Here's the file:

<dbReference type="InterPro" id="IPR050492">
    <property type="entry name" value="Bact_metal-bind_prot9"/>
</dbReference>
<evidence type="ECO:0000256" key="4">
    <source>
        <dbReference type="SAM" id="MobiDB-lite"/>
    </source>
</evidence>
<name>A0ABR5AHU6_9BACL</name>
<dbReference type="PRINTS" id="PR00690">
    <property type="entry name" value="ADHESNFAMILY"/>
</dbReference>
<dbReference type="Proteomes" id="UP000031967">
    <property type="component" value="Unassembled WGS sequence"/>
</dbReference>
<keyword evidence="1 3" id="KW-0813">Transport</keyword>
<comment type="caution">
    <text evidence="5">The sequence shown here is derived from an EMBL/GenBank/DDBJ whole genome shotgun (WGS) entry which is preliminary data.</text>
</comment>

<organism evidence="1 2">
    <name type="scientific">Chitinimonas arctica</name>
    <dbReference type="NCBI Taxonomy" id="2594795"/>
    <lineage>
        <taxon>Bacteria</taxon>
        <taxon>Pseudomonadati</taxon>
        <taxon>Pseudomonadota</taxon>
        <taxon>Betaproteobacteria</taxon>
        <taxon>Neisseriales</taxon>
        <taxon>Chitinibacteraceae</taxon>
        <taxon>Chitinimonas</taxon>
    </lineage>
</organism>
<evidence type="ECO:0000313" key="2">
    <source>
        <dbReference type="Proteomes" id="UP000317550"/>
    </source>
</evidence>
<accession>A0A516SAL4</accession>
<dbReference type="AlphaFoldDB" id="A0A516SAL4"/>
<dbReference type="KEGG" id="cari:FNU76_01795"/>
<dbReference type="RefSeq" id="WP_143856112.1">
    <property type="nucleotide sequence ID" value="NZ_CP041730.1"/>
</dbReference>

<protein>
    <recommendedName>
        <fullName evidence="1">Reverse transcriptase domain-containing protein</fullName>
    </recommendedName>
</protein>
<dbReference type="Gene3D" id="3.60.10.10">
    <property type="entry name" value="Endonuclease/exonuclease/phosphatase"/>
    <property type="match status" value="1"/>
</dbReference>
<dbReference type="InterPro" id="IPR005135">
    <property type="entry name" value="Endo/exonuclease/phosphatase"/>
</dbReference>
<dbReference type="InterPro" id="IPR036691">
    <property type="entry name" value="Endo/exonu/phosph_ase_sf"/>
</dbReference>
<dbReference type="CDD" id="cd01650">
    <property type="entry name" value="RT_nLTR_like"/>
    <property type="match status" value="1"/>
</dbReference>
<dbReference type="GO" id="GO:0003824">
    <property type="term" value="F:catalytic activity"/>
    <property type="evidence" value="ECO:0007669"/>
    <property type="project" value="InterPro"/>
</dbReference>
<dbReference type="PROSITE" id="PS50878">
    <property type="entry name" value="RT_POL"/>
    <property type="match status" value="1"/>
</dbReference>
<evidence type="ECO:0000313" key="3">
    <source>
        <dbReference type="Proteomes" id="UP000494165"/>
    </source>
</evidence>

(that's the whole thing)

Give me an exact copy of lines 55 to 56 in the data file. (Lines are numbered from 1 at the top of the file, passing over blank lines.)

</dbReference>
<dbReference type="InterPro" id="IPR036691">